George Washington after the Battle of Princeton, January 3, 1777, newly attributed to Charles Willson Peale, around 1779, from the National Museum of the Palace of Versailles and the Trianons
Vive la revolution! The Louvre is experiencing the revolutionary spirit again but this time it has a decidedly American accent. “New Frontier III: Anglo-American Portraiture in an Era of Revolution” (28 April) is the third instalment in an exhibition series at the Paris museum that is a collaborative effort with the High Museum of Art, Atlanta the Crystal Bridges Museum of American Art, Bentonville and the Terra Foundation for American Art, Chicago. Not surprisingly, George Washington, the father of the country, features heavily, but research for the show has resulted in a new attribution of one his portraits, on loan from the Château de Versailles. Once thought to be an 1830s copy of an older work, the works is now believed to have been painted by Charles Willson Peale, and the Louvre’s head curator of painting has traced its provenance to Guillaume-Chrétien de Lamoignon-Malesherbes, a former Minister of Louis XVI, making it among the first portraits of Washington to cross the Atlantic.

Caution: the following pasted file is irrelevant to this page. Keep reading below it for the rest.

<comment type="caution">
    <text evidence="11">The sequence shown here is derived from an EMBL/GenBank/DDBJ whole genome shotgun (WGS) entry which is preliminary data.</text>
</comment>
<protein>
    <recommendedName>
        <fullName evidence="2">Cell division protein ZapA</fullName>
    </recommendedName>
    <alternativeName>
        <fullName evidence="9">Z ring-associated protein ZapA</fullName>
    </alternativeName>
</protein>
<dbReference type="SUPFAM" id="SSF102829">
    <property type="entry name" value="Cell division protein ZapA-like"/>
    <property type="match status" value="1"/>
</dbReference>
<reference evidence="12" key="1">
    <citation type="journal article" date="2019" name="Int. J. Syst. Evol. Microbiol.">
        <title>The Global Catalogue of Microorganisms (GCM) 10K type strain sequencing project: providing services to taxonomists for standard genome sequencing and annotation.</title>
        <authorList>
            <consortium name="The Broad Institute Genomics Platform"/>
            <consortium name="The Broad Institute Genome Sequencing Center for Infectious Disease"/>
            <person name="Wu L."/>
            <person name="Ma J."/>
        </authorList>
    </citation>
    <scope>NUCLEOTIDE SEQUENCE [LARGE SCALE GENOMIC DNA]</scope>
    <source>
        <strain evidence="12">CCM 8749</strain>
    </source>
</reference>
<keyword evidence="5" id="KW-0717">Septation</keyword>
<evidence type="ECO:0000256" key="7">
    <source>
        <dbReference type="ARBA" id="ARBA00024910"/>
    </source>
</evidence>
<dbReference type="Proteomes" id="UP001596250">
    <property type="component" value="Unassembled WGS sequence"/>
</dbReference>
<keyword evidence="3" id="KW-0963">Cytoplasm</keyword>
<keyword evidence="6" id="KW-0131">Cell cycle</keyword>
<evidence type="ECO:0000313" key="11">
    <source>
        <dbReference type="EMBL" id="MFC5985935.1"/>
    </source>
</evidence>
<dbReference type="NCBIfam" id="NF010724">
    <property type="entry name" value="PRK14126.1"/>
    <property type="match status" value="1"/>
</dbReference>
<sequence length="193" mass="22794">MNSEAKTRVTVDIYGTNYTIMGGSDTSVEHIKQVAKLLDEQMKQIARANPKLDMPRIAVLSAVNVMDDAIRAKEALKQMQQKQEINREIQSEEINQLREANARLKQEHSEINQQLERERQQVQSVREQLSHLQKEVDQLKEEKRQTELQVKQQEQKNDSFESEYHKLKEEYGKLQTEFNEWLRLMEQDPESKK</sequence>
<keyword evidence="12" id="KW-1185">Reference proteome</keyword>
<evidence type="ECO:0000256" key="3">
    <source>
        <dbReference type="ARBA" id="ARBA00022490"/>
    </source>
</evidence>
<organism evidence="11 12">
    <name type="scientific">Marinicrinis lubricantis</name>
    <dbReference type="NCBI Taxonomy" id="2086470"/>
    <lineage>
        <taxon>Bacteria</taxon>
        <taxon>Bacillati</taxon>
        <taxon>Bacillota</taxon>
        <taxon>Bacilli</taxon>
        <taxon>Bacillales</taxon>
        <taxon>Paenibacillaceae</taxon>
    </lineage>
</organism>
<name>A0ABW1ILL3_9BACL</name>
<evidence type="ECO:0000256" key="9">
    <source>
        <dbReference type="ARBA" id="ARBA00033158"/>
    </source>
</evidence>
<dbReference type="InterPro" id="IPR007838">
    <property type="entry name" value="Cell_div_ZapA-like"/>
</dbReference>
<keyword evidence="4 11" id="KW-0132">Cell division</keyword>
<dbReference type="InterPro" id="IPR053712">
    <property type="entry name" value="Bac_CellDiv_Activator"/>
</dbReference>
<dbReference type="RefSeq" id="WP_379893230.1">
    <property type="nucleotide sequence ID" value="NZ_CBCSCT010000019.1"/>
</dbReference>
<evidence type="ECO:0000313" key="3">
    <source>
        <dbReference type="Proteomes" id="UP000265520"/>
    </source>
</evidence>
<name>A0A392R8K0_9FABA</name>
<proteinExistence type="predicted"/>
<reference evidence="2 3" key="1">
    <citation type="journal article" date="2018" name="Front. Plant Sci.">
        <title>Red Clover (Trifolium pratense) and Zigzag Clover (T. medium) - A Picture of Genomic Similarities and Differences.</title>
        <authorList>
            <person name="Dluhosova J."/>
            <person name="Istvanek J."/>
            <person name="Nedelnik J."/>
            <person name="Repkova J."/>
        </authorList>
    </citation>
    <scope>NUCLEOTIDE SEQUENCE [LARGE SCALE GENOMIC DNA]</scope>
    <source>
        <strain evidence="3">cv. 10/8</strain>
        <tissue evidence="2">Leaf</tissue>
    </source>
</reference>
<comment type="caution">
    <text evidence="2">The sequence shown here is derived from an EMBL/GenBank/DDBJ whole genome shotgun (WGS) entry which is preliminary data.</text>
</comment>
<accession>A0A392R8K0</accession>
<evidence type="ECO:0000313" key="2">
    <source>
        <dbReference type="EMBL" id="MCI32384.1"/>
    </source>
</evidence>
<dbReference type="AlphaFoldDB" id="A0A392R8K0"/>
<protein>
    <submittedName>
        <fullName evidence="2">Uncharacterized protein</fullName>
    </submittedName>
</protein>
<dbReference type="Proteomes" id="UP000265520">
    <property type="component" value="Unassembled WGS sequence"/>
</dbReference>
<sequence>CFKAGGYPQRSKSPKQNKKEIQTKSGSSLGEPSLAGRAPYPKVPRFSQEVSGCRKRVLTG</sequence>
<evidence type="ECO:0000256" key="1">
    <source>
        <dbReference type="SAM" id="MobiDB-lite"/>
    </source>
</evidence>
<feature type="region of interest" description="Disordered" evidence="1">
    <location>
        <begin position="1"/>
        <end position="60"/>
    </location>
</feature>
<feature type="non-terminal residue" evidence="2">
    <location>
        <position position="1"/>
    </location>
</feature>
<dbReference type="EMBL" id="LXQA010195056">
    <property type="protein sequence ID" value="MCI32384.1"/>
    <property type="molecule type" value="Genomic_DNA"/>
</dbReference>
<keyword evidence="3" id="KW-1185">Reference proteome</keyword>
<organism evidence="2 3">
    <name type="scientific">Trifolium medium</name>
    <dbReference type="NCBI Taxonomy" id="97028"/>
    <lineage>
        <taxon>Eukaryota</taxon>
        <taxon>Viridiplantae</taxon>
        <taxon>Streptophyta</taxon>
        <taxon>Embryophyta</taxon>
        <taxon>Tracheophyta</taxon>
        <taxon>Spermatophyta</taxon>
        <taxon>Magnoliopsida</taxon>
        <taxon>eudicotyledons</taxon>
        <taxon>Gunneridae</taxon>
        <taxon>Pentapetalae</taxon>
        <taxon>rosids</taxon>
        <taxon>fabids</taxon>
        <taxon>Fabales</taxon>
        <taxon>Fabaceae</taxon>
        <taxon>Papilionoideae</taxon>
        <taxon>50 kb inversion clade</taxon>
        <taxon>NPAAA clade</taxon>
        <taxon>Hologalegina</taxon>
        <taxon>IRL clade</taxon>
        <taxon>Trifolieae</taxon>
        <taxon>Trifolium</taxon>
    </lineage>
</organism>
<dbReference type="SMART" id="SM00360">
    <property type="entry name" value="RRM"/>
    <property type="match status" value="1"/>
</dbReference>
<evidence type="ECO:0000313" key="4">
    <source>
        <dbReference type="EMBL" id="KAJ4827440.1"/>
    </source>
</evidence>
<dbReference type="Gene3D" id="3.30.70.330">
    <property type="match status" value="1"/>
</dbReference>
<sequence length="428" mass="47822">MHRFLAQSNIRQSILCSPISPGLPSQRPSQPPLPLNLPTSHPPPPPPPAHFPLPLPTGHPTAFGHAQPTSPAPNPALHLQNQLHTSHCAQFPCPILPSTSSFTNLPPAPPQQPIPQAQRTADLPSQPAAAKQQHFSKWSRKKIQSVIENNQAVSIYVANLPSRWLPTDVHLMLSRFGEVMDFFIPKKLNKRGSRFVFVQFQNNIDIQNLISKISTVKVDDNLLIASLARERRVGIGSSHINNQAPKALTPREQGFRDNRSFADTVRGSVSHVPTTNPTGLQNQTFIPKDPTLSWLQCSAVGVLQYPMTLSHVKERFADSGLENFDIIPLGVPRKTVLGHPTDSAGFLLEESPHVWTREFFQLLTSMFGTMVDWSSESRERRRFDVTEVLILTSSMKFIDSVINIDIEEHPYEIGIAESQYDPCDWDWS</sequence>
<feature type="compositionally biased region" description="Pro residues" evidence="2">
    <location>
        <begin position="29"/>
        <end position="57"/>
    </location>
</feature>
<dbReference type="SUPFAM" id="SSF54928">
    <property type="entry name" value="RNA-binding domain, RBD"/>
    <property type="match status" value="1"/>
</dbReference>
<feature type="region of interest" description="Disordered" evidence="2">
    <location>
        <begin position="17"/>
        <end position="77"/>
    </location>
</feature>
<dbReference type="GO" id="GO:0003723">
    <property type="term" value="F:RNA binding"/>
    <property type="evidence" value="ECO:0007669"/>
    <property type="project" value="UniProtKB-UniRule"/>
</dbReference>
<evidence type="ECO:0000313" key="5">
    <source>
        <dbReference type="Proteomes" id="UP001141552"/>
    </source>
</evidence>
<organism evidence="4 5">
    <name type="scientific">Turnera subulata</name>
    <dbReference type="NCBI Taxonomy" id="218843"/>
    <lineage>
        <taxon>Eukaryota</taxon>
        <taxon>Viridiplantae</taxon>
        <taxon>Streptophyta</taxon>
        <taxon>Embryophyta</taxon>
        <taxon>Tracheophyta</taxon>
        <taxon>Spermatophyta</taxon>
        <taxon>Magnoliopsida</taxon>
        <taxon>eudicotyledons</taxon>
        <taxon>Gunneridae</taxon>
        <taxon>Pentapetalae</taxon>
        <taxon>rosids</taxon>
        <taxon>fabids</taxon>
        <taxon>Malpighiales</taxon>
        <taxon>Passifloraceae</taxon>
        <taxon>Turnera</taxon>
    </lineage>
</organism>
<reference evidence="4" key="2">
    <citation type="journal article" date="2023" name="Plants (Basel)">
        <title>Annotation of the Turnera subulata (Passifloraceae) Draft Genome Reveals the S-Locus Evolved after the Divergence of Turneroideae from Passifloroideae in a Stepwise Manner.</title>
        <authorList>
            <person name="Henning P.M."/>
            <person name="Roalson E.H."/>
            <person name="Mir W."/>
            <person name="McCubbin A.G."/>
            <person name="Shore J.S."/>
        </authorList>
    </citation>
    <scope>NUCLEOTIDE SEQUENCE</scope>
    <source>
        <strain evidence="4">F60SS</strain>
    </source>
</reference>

From In The Frame